One of Donald Trump‘s most provocative supporters has been barred from speaking at his former grammar school in the UK after the Government’s counter-extremism unit intervened.
Milo Yiannopoulos, a 32-year-old British journalist who has become the face of America’s “alt-right” movement, was due to speak this evening at the Simon Langton Grammar School for Boys in Canterbury.
However, James Solderholm, the school’s director of humanities, yesterday disclosed that the event had been cancelled after the Department for Education raised concerns about security and potential “reputational issues”.
He accused the Government of casting doubt on “both the pastoral care and intellectual preparation we offer our students” and said that the school will resist censorship and “remain committed to the principle of free speech and open debate”.
Mr Yiannopoulos accused Theresa May, the Prime Minister, of being a “total fascist” and accused her of deploying “sinister counter extremist goons” to bar him from speaking.
A journalist for the US right-wing website Breitbart, Mr Yiannopoulos has gained celebrity status among Mr Trump’s suporters for his aggressive and deliberately offensive sense of humour.
He was banned from Twitter in July after he was accused of harassing Leslie Jones, a black actress online who starred in the new Ghostbusters film. He has previously equated Islam with “rape culture” and boasted about Breitbart headlines such as “would you rather your child had feminism or cancer?”.
Since being banned from Twitter, Mr Yiannopoulos, who is gay, has embarked on a series of lectures at universities in the US named the “dangerous faggot tour”.
During an address to students at DePaul University in Chicago, black protesters stormed the stage and grabbed the microphone over his attacks on the Black Lives Matter movement.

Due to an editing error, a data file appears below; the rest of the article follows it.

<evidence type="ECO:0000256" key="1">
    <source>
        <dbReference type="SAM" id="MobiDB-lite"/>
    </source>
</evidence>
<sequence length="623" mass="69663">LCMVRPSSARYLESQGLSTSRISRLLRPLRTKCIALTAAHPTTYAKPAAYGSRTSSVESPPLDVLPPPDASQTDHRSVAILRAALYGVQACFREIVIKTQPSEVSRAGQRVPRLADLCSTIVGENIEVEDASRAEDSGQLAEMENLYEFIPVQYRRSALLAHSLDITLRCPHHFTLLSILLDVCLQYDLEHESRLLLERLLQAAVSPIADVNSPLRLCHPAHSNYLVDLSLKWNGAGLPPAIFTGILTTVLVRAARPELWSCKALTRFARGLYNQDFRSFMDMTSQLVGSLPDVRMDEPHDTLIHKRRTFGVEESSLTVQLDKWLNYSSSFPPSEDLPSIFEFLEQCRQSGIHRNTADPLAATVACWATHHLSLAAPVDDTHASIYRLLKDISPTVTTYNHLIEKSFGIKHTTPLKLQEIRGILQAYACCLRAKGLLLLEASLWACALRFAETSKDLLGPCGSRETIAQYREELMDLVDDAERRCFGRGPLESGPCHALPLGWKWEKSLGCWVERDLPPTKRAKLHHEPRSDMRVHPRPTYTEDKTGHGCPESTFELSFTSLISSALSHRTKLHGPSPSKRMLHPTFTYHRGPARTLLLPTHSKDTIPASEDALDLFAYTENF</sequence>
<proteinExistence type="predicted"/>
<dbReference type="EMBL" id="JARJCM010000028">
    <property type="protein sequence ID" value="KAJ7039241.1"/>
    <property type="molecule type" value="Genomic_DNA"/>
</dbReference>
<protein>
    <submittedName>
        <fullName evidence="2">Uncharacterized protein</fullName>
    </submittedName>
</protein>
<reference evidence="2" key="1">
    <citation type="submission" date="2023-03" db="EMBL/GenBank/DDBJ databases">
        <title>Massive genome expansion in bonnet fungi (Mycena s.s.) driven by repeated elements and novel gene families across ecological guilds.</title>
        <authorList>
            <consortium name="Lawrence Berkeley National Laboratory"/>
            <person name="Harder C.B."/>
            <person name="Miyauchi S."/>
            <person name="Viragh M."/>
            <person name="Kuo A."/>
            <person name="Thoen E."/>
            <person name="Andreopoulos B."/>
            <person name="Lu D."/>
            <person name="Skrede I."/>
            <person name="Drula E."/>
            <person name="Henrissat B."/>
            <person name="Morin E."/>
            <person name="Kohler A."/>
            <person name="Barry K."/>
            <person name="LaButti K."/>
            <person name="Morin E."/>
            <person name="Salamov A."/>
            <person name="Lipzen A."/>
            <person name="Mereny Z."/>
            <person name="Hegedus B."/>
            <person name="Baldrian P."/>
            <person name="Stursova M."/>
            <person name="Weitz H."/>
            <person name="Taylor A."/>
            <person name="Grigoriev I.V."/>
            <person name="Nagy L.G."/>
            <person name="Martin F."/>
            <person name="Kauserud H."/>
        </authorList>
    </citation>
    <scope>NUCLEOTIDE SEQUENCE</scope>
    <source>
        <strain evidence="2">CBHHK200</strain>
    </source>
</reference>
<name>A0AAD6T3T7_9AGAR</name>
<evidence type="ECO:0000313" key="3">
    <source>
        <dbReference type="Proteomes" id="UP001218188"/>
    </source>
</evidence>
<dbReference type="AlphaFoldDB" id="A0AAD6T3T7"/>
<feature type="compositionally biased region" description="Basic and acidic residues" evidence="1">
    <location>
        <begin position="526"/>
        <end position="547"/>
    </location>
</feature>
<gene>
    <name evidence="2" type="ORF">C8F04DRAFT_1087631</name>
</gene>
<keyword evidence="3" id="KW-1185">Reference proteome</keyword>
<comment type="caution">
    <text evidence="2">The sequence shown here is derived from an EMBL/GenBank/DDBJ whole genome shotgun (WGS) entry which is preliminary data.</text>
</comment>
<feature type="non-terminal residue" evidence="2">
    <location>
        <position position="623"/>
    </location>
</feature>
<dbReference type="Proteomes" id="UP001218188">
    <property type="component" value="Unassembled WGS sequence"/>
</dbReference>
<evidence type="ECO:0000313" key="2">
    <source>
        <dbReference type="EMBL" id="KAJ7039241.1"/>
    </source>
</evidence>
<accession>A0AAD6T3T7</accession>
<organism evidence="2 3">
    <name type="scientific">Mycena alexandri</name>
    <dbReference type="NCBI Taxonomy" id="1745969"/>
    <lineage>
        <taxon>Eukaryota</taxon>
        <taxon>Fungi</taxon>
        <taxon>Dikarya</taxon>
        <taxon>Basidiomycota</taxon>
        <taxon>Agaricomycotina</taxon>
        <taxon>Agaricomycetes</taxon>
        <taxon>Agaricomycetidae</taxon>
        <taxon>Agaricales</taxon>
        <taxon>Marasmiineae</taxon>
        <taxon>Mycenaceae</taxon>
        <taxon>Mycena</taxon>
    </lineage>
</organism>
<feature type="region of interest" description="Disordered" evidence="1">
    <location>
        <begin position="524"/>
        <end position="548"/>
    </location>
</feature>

The university’s president issued an apology and subsequently stepped down. Mr Yiannopoulos was invited to speak at his former school, from which he was expelled, by Professor Soderholm.
A total of 220 sixth formers had signed up for the event with the consent of their parents. But on Friday the Department for Education’s counter-extremism task force contacted the school after receiving a complaint from a member of the public.
While the unit has no power to ban speakers, it raised concerns about security surrounding the event as well as the potential of long-term damage to the school’s reputation. The event was subsequently cancelled.
Professor Solderholm said: “The staff and students of the school were overwhelmingly in favour.
“While disappointed that both the pastoral care and intellectual preparation we offer to our students has been called into question, we at the Langton remain committed to the principle of free speech and open debate and will resist, where possible, all forms of censorship.”
Mr Yiannopoulos, who previously worked for Telegraph Media Group, claimed that the school had been “bullied” into cancelling his talk.
“Who even knew the DoE (sic) had a counter-extremism unit?,” he asked on Facebook. “And that it wasn’t set up to combat terrorism but rather to punish gays with the wrong opinions? Perhaps if I’d called the speech “Muslim’s are awesome” they’d have left us alone. Disgusted.”
He later told The Sun newspaper: “So everybody’s worst fears that Theresa May is a total fascist have been confirmed by her sinister counter extremist goons.
“Perhaps they should spend a little more time stopping jihadis brainwashing British school kids and less time persecuting gays they disagree with.”
Roger Gough, Kent County Council’s councillor for education, said that the cancellation was “up to the school” but said that those with “unsavoury” views should be challenged.
He said: “Direct sunlight is sometimes the best disinfectant. I’ve met some of the students and they are very bright and capable young people. I’m sure (Yiannopoulos) would not be in for an easy night.”
A spokeswoman at the Department for Education said: “When concerns are raised by members of the public following media coverage in advance of an event, the department would contact the school as a matter of routine to check they had considered any potential issues. “The decision to cancel the event was a matter for the school.”
Mr Yiannopoulos speaks frequently at universities and was given a hero’s welcome at the University of California, Santa Barbara, in May. Seated on a throne, he was was carried to the stage by a group of men wearing caps bearing Trump’s “Make America Great Again” slogan.
Source: The Independent